The crisis has produced a number of online conspiracy theories targeting Muslim and Jewish communities. This focus has been co-ordinated by far right groups. Fake news is in abundance with old video clips being used to demonstrate that certain communities are not obeying social distancing guidelines.

We know that victims are reluctant to report Hate Crimes and Hate Incidents in the current crisis believing they will be seen as trivial. The NPCC, MPS and PCC’s have gone to significant lengths to say that Hate Crimes remain a priority.

John Grieve’s mantra “You don’t make friends when the bullets are flying” has resonated with us. Chinese community groups have rarely featured as a priority in my outreach work into communities. Establishing those links and providing the information to them has proven difficult. Going forward I think we need to take debates and training to groups that we do not normally engage with in recognition of the fact that we can all become victims. Personally I believe that informed debates about free speech/Hate speech is the way to progress this.

There are two old lessons to draw from all of this. Moral leadership is critical and long-term plans to tackle hate crime are useless unless they recognises that the world can change in a split second.

Going forward, the use of webinars etc to combat online Hate is an interesting development and a potential way forward. We will need to reassess the landscape of support as a number of organisations/networks will not re-remerge. The route forward is to focus on community confidence:

  • Challenge the “normality” of Hate that has taken hold online;
  • Encourage minority groups to feel safe;
  • Encourage victims to report; and
  • Focus on community cohesion.

Keeping Hate Crime on the agenda

Joanna Perry, independent consultant

I work with Facing Facts which, among many other things, provides online learning on hate crime and hate speech for anyone in Europe and beyond. As reports about corona virus-related hate increased, we decided to offer a course specifically designed to support learners to develop their hate crime knowledge and monitoring skills during this unprecedented time. We were oversubscribed within days and our discussion forums were packed full of ideas and questions from participants from a range of countries and backgrounds about what this crisis means for their practice. Representatives from victim support organisations, public policy leads, and researchers from over ten countries shared how the crisis both presents new challenges while exacerbating old ones, including:

  • how to ensure that victims can still access services that have had to shift online overnight?
  • what does this crisis mean for research projects that were designed before everything changed?
  • how can policy makers keep hate crime high on the agenda when they are being pulled in all directions?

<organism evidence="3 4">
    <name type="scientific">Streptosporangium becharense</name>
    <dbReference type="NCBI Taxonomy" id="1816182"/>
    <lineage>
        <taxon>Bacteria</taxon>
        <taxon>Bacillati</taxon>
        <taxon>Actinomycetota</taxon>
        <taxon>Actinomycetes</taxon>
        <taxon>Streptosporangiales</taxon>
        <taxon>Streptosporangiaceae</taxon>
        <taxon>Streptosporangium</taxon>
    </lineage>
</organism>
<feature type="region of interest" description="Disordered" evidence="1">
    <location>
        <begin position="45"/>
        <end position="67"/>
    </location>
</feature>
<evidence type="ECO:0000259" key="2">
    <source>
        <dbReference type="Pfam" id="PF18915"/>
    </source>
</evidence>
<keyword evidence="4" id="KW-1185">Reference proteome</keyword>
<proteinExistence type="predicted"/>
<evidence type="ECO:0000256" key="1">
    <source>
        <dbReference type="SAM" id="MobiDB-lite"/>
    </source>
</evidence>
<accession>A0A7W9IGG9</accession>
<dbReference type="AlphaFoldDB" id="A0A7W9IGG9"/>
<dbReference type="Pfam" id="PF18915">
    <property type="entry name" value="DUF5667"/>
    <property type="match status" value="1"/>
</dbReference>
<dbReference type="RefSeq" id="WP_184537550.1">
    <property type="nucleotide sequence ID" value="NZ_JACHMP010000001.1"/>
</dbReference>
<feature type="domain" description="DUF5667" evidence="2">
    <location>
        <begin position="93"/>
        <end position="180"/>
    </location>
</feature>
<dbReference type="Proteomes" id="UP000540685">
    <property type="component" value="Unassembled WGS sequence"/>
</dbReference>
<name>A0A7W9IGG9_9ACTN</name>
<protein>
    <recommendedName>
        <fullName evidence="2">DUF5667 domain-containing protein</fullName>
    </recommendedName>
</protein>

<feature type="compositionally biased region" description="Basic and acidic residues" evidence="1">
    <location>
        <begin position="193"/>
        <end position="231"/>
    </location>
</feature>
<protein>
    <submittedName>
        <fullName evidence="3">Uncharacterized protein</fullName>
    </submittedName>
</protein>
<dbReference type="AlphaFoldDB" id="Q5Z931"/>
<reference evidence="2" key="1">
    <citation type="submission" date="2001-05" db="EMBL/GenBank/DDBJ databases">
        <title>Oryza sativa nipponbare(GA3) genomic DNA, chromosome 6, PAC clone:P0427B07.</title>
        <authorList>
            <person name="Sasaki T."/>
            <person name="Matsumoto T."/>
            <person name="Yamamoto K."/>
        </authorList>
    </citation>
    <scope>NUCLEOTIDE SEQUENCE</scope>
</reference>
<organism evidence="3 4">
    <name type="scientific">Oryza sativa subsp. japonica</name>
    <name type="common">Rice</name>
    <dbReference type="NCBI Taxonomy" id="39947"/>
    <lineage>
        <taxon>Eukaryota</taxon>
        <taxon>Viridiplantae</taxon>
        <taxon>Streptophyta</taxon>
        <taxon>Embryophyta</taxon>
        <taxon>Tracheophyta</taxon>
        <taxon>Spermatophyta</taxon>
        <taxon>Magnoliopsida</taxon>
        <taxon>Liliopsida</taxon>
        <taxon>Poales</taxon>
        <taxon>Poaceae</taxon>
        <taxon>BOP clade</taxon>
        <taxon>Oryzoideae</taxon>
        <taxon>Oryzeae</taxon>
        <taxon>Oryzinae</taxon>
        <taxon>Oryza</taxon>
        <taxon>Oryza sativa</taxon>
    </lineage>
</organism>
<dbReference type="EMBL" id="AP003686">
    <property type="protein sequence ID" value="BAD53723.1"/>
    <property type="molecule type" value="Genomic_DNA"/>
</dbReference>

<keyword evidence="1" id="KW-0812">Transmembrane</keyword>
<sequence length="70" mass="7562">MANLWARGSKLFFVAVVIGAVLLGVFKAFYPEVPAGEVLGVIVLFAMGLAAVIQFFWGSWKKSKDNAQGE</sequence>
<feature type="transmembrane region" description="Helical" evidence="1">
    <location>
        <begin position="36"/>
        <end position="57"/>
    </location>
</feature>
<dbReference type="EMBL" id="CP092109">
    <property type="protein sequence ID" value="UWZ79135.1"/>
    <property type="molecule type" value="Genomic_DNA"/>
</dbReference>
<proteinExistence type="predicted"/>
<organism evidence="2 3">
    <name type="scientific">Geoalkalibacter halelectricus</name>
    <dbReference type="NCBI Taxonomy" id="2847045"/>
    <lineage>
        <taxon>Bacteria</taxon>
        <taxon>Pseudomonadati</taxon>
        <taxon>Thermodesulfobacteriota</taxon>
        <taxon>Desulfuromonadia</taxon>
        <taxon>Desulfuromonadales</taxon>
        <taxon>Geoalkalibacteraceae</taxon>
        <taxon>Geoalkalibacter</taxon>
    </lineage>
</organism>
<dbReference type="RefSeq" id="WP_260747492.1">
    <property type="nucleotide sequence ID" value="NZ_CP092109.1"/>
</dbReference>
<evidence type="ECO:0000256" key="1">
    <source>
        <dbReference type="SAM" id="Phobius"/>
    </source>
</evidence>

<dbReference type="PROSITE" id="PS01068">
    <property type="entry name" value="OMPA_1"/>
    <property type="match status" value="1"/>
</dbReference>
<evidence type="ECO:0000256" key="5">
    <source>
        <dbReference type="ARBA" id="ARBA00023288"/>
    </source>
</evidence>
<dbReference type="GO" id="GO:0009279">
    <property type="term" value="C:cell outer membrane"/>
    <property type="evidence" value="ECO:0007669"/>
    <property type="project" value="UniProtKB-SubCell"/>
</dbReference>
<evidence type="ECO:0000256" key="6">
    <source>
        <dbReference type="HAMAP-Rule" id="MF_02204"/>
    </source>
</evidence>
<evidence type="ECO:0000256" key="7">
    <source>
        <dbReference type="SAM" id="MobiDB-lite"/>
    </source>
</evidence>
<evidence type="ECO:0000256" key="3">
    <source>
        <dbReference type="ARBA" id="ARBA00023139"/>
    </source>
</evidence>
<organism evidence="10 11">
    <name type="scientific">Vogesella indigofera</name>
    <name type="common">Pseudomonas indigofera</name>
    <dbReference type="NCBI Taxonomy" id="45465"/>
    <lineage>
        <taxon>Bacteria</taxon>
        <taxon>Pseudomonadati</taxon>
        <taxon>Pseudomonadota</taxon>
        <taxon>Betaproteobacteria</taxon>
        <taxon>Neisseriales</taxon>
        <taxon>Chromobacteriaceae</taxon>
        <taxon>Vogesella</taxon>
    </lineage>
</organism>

Participants also agreed that longstanding issues, such as how to reach victims who might not be aware of their rights to report and to get support have been exacerbated by the intense current challenges.

Techniques to identify and capture the initial clues and indications that might later form evidence of ‘hate’ motivation were taught and practiced. It was agreed that documenting, understanding and addressing how ‘hate’ is expressed and acted on in the context of the pandemic is essential. For example, with the rise of reported incidents against key workers, which are rightly being specifically recorded and dealt with by the police and CPS, can we also ensure that evidence that an incident might also be a hate crime is captured? As new policy and practice is developed to design the right response to changing patterns of offending, working with those on the ground to integrate a hate crime perspective is more important than ever.

For more information about Facing Facts, see their website.

Traveller Pride

Chelsea McDonagh & Sarah Maguire - Traveller Pride Members

People have many preconceived notions and ideas of what it means to be a Traveller and what it means to be LGBT+. Traveller Pride is about recognising, celebrating and providing a space for the amalgamation of diversity within. Traveller Pride formed in 2019 to bring a group of LGBT+ people from all travelling backgrounds together to walk at London Pride.

Many people assume that all LGBT+ Travellers face adversity and negative reactions upon coming out but this could not be further from the truth. There is no one Traveller coming out story, there are many. The cultural background of our members has less of an impact on their coming out stories and journeys than one would assume and that is because we are not a homogeneous community but incredibly diverse. Individual families set the tone for how an LGBT+ person is received, much like in the mainstream population. Often the issues experienced by LGBT+ Travellers are received as much from outside the community as within. In response, we are in process of setting up an information, advice and guidance service for individuals who self-identify as LGBT+ Travellers.

Those who work in the Crown Prosecution Service do important work and it is important that in their daily interactions they are mindful of the dangers of presumptions and the importance of treating everyone as a unique individual with their own story. This is especially pressing when we consider the discrimination faced by Travellers and the homophobia faced by those who are LGBT+, and for LGBT+ Travellers this can often be a double edged sword. We welcome recent diversity initiatives within the Crown Prosecution Service and are grateful to be featured in this newsletter, a true celebration of Gypsy, Roma and Traveller (GRT) people.

The Truth about Hate Speech - The Traveller Movement

On Thursday 16 April we watched Channel 4’s ‘Dispatches: The Truth about Traveller Crime’. We were very worried about how this programme might impact GRT communities and reinforce stereotypes about Irish Travellers and English Romany Gypsies.